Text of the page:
Investigating molecules: explosive imaging Understand article

Scientists use intense X-ray pulses from the European XFEL to take snapshots of exploding molecules. This can reveal details of how molecules are put together and how they interact with light.

An explosive photoshoot

Taking a picture by exploding the subject matter? An international research team at the European XFEL uses this extreme method to take pictures of complex molecules. European XFEL is the world’s largest X-ray free-electron laser (XFEL), which produces high-quality X-rays for scientific research. In one experiment, the scientists used the ultra-bright X-ray flashes to take snapshots of gas-phase iodopyridine molecules.[1] The X-ray laser caused the molecules to explode, and an atomic-resolution image was reconstructed from the pieces.

Scientists use X-rays to trigger a violent explosion of single molecules. From the resulting pattern they infer detailed information about the molecule and its fragmentation.
©Tobias Wüstefeld/European XFEL

Covalent bonds

This method of exploding molecules is particularly useful to investigate molecules with covalent bonds. Chemists often speak of three types of chemical bonds: ionic, covalent, and metallic. Covalent bonds occur in molecules that consist of multiple atoms. These molecules have specific structures and properties and can occur in more than one state of matter: for example, H2O can exist as solid ice, liquid water, or gaseous steam. The component atoms cannot be separated by physical processes, only by a chemical reaction.

In covalent bonds, electrons are shared between two atomic nuclei. Both nuclei attract the same electrons at the same time, which pulls the atoms together to create a covalent bond. The more electrons involved, the stronger the bond. In the classroom we often model the atoms and bonds with balls and sticks, but in reality, they are more dynamic and can rotate and vibrate. When they interact with electromagnetic radiation, like light or X-rays, the electrons in a molecule can change their energy levels. Chemists and physicists investigate these properties to find out more about molecules and their properties.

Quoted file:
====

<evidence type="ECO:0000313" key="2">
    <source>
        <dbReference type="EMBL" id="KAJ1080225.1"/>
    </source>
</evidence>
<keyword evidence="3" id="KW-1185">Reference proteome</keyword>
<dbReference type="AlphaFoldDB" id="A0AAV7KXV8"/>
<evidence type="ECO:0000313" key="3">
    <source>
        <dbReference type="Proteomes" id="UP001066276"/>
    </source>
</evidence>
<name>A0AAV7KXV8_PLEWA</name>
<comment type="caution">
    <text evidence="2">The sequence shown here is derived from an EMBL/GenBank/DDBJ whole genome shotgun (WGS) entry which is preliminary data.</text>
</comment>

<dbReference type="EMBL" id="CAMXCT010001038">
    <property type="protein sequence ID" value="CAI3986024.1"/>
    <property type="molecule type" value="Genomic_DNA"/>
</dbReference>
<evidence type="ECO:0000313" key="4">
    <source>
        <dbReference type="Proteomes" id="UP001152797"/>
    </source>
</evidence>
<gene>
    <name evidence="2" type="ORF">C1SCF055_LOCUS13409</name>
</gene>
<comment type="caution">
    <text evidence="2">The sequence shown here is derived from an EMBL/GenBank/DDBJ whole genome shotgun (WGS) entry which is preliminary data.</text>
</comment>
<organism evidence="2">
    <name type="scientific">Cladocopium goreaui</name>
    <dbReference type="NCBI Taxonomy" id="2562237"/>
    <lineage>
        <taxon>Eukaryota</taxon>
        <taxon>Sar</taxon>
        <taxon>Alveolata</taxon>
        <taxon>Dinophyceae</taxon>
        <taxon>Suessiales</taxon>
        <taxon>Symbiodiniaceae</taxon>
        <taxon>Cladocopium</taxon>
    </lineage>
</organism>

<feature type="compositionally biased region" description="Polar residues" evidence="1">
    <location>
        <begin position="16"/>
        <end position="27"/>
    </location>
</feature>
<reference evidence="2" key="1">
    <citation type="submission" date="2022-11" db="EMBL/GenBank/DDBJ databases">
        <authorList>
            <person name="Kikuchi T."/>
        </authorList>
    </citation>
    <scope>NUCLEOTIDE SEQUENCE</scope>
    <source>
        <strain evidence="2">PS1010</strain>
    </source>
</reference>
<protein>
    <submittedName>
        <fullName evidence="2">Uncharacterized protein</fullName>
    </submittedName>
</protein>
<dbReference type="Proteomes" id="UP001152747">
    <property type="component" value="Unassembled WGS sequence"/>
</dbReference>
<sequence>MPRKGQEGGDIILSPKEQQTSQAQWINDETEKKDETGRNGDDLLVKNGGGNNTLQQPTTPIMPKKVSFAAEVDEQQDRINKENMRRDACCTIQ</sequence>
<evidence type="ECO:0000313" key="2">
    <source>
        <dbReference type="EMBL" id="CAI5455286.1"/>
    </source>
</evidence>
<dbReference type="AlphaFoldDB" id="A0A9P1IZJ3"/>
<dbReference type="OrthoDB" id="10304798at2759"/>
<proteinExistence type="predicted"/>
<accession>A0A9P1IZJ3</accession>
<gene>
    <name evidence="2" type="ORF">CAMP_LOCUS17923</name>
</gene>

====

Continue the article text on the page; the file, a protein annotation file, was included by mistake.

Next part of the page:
Coulomb’s law

Molecular physicists study molecules and their movements (also called dynamics). They are interested in the structure of molecules and how they interact with electromagnetic radiation, such as X-rays. One method they use to do this is called the Coulomb explosion; to understand this, we need to be familiar with Coulomb’s law.  Remember that like charges repel and unlike charges attract one another. Coulomb’s law states that the attracting or repelling electrostatic force depends on both the magnitude of the charges and the distance between them.

Coulomb’s law is used to calculate the force between electrically charged particles, including atomic nuclei and electrons. In a molecule, the heavy nuclei move less than the lighter electrons. Molecules both rotate and vibrate due to these motions. Molecular physics experiments investigate both the shape, size, and energy levels of molecules and how they ionize or break apart.

Coulomb explosions

At European XFEL, molecular physicists use Coulomb explosions to investigate small molecules. A high-intensity and ultra-short X-ray laser pulse knocks a large number of electrons out of the molecule. Due to the strong electrostatic repulsion between the remaining, positively charged atoms, the molecule explodes within a few femtoseconds – a millionth of a billionth of a second. The individual ionized fragments fly apart and are registered by a detector. The location and time of impact of the fragments are determined and then used to reconstruct their momentum – the product of mass and velocity – with which the ions hit the detector.

Scheme of photoelectron diffraction imaging during the Coulomb explosion of molecular oxygen (O2). a) An inner shell electron is ionized by irradiation with XFEL light. b) The inner shell vacancy is filled by Auger decay, leaving the molecule charged, which causes it to fragment in a Coulomb explosion.
Image adapted from Ref [2]